so you sayin that dark bodies eg 266, blackbird, barnard all contain dangers with manganese exposure
Since the suppliers generally will not share what is actually in their bodies, it is impossible to say for sure. But some appear (if you know "what causes what" in ceramics) to contain such materials. If so "yes".
Note (as I mentioned elsewhere in anotehr recent thread) those ASTM "non-toxic labels on most clay boxes (and the info in many MSDSs) apply only to the clay (or glaze) being certified in the WET state. Hard to inhale 25 pounds of plastic clay .
Evaluating all of the H+S stuff depends on your overall potential exposures, and that "look see" has to include the exposures you get from all of the other sources in your life. I spend a bunch of time on this stuff in my ceramic chemistry courses. If you are a hobbiest, and use a total of 100 pounds of wet clay a year...... your situation is very different from a pro that is using 10,000 pounds of clay a year. A peson doing "colored clay" (neriage/nerikomi) kinds of work is using clays that contain lots of colorants.... but they are usually working in a very slow process.... and thereby even if full time........ are not processing the huge amounts of clay per day/week/month that a thrower might. If you are a ceramist that is not exposed to silica dust from any other sources, that is different from if you are ALSO an off-road motorcyclist that is breathing dust all the time. And so on.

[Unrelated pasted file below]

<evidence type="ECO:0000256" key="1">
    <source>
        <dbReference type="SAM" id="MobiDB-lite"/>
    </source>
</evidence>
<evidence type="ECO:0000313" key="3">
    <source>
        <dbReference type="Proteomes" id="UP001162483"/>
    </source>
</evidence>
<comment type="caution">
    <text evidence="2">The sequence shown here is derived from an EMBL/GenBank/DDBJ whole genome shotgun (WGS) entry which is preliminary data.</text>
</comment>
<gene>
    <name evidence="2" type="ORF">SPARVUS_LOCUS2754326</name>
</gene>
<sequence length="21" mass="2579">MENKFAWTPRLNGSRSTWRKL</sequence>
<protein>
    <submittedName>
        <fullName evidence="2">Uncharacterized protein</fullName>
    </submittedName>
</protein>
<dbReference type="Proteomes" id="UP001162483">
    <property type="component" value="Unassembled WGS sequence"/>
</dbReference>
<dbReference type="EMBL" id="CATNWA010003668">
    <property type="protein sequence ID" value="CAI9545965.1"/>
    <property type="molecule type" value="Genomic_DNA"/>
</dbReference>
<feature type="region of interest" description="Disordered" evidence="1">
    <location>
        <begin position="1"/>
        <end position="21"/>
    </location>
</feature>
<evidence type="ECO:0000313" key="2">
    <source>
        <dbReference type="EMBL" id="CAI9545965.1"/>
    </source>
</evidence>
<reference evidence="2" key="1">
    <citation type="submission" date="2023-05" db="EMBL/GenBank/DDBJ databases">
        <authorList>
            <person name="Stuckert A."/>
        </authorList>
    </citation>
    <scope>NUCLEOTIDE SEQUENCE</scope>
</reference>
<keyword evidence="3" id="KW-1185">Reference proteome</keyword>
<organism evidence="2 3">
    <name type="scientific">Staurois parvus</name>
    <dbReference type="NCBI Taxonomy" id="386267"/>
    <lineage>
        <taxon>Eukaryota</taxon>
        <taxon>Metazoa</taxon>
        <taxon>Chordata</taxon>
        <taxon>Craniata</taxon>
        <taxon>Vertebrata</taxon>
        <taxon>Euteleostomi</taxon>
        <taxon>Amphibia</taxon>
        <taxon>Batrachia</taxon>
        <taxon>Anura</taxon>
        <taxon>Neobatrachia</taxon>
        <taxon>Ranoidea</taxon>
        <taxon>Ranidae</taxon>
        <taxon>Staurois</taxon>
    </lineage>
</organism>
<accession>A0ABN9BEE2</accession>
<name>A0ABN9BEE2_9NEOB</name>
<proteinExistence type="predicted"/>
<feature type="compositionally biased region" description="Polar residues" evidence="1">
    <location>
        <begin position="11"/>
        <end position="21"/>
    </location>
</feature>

To shift toward the gray / black tones in bodies, the usual selection is a manganese bearing compound. High iron will only get you so dark ..... and it tends toward the reddish/brownish tranges of color. Look at earthenwares... for example... high iron bodies.
Cobalt compounds are not as innocous as most potters seem to think they are. I don't know why,...... maybe because they make a "pretty blue" . Check out the H+S info and stuff like MSDSs and the PELs/TLVs for cobalt compounds.
Awareness is the improtant part here, not "panic" . If you know about what you are handling, you can take appropriate precautions and make appropriate informed decisions.
Professor of Ceramics; New Hampshire Insitute of Art
Guest Professor, Wuxi Institute of Arts and Science, Yixing, China
Former President and Past President; Potters Council